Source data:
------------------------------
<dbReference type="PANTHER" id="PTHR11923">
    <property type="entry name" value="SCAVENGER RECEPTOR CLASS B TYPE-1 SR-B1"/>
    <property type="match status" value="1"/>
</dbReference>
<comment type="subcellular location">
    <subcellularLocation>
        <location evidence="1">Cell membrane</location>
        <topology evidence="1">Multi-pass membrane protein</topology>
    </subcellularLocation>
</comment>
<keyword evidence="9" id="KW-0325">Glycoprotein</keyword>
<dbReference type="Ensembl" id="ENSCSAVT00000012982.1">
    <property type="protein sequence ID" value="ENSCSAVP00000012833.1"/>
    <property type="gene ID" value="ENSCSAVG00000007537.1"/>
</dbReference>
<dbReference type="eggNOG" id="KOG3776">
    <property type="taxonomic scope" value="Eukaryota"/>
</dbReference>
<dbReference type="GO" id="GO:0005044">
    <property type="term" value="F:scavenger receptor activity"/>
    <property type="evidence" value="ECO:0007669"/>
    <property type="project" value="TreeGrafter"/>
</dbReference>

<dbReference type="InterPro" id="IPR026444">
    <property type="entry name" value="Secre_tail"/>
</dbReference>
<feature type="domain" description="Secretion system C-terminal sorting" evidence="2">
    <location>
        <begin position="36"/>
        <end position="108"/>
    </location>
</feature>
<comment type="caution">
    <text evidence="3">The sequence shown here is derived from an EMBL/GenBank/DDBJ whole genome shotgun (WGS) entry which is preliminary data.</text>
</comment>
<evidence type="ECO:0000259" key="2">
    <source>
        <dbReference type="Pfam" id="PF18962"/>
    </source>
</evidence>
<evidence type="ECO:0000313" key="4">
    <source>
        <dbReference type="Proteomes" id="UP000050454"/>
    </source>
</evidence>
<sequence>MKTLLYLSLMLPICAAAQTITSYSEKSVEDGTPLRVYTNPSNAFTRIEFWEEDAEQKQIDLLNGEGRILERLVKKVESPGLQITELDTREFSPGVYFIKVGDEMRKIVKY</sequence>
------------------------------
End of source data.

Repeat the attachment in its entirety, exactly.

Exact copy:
<dbReference type="PANTHER" id="PTHR11923">
    <property type="entry name" value="SCAVENGER RECEPTOR CLASS B TYPE-1 SR-B1"/>
    <property type="match status" value="1"/>
</dbReference>
<comment type="subcellular location">
    <subcellularLocation>
        <location evidence="1">Cell membrane</location>
        <topology evidence="1">Multi-pass membrane protein</topology>
    </subcellularLocation>
</comment>
<keyword evidence="9" id="KW-0325">Glycoprotein</keyword>
<dbReference type="Ensembl" id="ENSCSAVT00000012982.1">
    <property type="protein sequence ID" value="ENSCSAVP00000012833.1"/>
    <property type="gene ID" value="ENSCSAVG00000007537.1"/>
</dbReference>
<dbReference type="eggNOG" id="KOG3776">
    <property type="taxonomic scope" value="Eukaryota"/>
</dbReference>
<dbReference type="GO" id="GO:0005044">
    <property type="term" value="F:scavenger receptor activity"/>
    <property type="evidence" value="ECO:0007669"/>
    <property type="project" value="TreeGrafter"/>
</dbReference>

<dbReference type="InterPro" id="IPR026444">
    <property type="entry name" value="Secre_tail"/>
</dbReference>
<feature type="domain" description="Secretion system C-terminal sorting" evidence="2">
    <location>
        <begin position="36"/>
        <end position="108"/>
    </location>
</feature>
<comment type="caution">
    <text evidence="3">The sequence shown here is derived from an EMBL/GenBank/DDBJ whole genome shotgun (WGS) entry which is preliminary data.</text>
</comment>
<evidence type="ECO:0000259" key="2">
    <source>
        <dbReference type="Pfam" id="PF18962"/>
    </source>
</evidence>
<evidence type="ECO:0000313" key="4">
    <source>
        <dbReference type="Proteomes" id="UP000050454"/>
    </source>
</evidence>
<sequence>MKTLLYLSLMLPICAAAQTITSYSEKSVEDGTPLRVYTNPSNAFTRIEFWEEDAEQKQIDLLNGEGRILERLVKKVESPGLQITELDTREFSPGVYFIKVGDEMRKIVKY</sequence>